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Book Book Indian Institute for Human Settlements, Bangalore
330.951 MER 001230 (Browse shelf) Available 001230

Includes bibliographical references (p. 219-236) and index.

Table of Contents
Where Mao meets the middle class
From the spinning wheel to the Fibre-Optic Wire
Made by America in China
The Internet’s Spice Route
The Disassembly Line
India’s Cultural Revolution
Revolution by Dinner Party
Geopolitics Mixed with oil and water
A Catalyst for competitiveness.

The Elephant and the Dragon is the essential guide to understanding how India and China are reshaping the world.This New York Times bestseller describes the tidal wave of change headed for American shores as we enter an era defined by labor unbound from geographic borders and startling shifts in how - and where - nearly everything we buy is made. Although ominous for the West, the transformation has already lifted hundreds of millions of Indians and Chinese out of abject poverty. In a compelling mix of history and on-the-ground reporting, veteran journalist Robyn Meredith cuts through the alarmist hype surrounding globalization, off shoring, and layoffs, untangling the complex web of business, politics, and culture that entwines India, China, and the West.

On the streets of Bombay, barefoot children do brisk business selling pirated copies of The Harvard Business Review while lush pharmaceutical company campuses spring up like mirages in an Indian countryside still largely without electricity. In high-tech call centers, India’s new yuppies adopt Westernized names and make small talk about Sunday football scores as they answer customer service calls. But the phone calls are only the beginning, as Indian universities turn out more college graduates than the United States does. They are capable of conquering the back office work of the world - writing legal briefs, programming computers, figuring tax returns and more - all at a fraction of Western wages.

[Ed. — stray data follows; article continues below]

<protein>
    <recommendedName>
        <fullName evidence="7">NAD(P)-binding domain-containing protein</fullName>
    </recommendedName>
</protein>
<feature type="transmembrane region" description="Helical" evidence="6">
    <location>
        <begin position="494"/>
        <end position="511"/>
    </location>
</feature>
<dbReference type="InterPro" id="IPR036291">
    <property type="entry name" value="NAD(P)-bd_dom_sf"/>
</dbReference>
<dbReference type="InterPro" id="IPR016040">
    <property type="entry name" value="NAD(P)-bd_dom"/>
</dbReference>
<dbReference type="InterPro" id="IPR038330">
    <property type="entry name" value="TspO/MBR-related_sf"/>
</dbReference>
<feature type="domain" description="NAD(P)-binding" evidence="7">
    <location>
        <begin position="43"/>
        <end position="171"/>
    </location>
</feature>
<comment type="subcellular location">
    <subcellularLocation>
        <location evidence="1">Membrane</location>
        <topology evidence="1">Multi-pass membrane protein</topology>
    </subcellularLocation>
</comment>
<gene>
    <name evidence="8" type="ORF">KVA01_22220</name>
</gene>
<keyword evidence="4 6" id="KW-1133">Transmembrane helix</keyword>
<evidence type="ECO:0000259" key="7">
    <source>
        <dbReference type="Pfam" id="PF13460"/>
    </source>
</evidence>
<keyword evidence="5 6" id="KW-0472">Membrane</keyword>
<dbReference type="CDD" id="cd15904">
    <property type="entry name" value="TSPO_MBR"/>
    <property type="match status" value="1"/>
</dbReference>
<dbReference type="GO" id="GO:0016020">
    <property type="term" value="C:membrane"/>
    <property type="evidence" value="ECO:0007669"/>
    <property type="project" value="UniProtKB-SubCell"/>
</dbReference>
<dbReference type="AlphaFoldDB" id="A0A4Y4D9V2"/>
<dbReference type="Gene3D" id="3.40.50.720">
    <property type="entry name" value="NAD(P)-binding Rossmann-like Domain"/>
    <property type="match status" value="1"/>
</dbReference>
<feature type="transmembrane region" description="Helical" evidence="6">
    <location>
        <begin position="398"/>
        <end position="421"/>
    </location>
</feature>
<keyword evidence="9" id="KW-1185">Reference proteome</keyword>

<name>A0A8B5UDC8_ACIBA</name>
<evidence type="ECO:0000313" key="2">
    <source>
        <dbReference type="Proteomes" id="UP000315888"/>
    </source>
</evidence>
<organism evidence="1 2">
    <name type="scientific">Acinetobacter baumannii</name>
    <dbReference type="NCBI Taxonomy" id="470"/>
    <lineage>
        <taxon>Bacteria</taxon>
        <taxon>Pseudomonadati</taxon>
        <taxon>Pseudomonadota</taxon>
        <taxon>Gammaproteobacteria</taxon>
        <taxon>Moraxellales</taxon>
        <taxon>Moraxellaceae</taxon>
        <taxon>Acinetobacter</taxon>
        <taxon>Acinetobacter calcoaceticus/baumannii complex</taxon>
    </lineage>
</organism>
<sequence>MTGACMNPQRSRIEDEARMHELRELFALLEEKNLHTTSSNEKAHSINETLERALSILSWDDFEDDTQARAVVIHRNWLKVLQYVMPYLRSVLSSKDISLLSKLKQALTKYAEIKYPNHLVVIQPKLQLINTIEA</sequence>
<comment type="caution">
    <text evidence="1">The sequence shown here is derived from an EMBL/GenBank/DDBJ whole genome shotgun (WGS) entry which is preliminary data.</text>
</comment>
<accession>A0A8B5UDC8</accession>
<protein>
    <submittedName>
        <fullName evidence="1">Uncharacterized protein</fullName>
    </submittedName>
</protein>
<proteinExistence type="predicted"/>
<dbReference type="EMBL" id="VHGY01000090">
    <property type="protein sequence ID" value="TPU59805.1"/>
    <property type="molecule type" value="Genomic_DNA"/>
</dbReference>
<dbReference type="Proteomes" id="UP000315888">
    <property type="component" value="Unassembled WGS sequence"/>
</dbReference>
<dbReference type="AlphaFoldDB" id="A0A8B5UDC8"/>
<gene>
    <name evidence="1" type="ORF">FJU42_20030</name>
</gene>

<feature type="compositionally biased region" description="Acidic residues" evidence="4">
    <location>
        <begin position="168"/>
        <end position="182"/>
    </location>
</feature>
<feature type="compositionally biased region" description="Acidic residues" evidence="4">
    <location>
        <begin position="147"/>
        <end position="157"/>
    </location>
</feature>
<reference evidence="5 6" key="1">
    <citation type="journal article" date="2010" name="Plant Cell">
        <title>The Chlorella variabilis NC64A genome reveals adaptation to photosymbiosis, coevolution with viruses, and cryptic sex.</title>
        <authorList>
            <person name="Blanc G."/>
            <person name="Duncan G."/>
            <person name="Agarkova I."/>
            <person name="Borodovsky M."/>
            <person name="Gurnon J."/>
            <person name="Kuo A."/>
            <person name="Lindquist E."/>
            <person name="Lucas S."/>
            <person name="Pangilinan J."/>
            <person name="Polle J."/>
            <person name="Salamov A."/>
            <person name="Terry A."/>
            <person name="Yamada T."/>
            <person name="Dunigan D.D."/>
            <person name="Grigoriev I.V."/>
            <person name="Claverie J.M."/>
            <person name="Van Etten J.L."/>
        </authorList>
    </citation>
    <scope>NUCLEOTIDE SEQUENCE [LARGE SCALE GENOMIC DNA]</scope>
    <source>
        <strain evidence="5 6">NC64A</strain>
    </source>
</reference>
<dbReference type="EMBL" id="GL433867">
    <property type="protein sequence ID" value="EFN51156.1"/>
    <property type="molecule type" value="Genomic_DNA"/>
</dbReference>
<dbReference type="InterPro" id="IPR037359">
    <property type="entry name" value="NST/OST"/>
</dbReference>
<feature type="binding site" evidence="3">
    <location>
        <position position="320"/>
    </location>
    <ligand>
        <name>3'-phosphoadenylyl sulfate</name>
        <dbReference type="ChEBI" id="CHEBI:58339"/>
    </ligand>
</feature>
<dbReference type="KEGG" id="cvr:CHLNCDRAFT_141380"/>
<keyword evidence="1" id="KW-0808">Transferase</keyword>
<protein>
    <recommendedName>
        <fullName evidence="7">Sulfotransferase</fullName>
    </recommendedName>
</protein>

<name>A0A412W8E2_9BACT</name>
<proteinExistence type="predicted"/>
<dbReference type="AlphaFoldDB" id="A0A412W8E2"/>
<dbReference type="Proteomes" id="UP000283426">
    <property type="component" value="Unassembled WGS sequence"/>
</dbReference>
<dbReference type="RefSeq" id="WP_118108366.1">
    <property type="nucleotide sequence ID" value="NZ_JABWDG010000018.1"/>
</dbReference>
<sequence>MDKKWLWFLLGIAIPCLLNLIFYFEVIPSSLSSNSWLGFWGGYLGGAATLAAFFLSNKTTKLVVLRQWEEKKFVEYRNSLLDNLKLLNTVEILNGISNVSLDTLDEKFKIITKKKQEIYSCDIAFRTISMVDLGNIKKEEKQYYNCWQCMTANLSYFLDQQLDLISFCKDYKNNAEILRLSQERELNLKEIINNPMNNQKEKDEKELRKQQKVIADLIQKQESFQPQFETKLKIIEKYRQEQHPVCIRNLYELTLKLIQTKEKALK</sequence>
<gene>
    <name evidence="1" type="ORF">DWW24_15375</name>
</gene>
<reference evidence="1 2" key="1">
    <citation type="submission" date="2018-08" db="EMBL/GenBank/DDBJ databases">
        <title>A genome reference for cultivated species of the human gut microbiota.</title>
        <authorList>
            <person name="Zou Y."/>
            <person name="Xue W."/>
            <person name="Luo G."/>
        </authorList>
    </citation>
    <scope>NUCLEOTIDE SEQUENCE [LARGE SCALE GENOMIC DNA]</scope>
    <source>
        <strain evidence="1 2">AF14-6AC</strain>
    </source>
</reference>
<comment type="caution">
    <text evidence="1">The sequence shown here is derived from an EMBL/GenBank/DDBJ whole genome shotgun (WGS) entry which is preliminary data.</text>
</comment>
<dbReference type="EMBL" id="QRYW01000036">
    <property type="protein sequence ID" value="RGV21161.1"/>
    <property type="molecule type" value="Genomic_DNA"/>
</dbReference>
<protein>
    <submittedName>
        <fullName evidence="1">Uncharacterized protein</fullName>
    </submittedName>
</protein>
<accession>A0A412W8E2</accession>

China has continued to wave the banner of communism while simultaneously transforming itself into a commercial juggernaut that inspires fear, and envy, in workers and CEOs worldwide. Although China has modernized its economy - partly by getting foreign firms to pay the tab - its politics are stuck in the past, with no democracy in sight. Meanwhile, the country courts environmental catastrophe, its air pollution straying to American shores. Yet the United States and China are increasingly interconnected economically too: China’s huge holdings of U.S. dollars help keep down interest rates in the United States, leaving American consumers with more money in their pockets to buy made-in-China goods at the neighborhood Wal-Mart.

In lively prose, Ms. Meredith examines the looming shadows of Gandhi and Mao that help explain not just the past, but also how the future is unfolding for India and China. It is one of hyper-connected world trade that, whether carried by container ships or fiber-optic cables, promises to reshape the world. Ms. Meredith breaks new ground in outlining how Americans - business leaders, workers, politicians, even parents - can understand the vast changes coming and thrive in the age of The Elephant and the Dragon.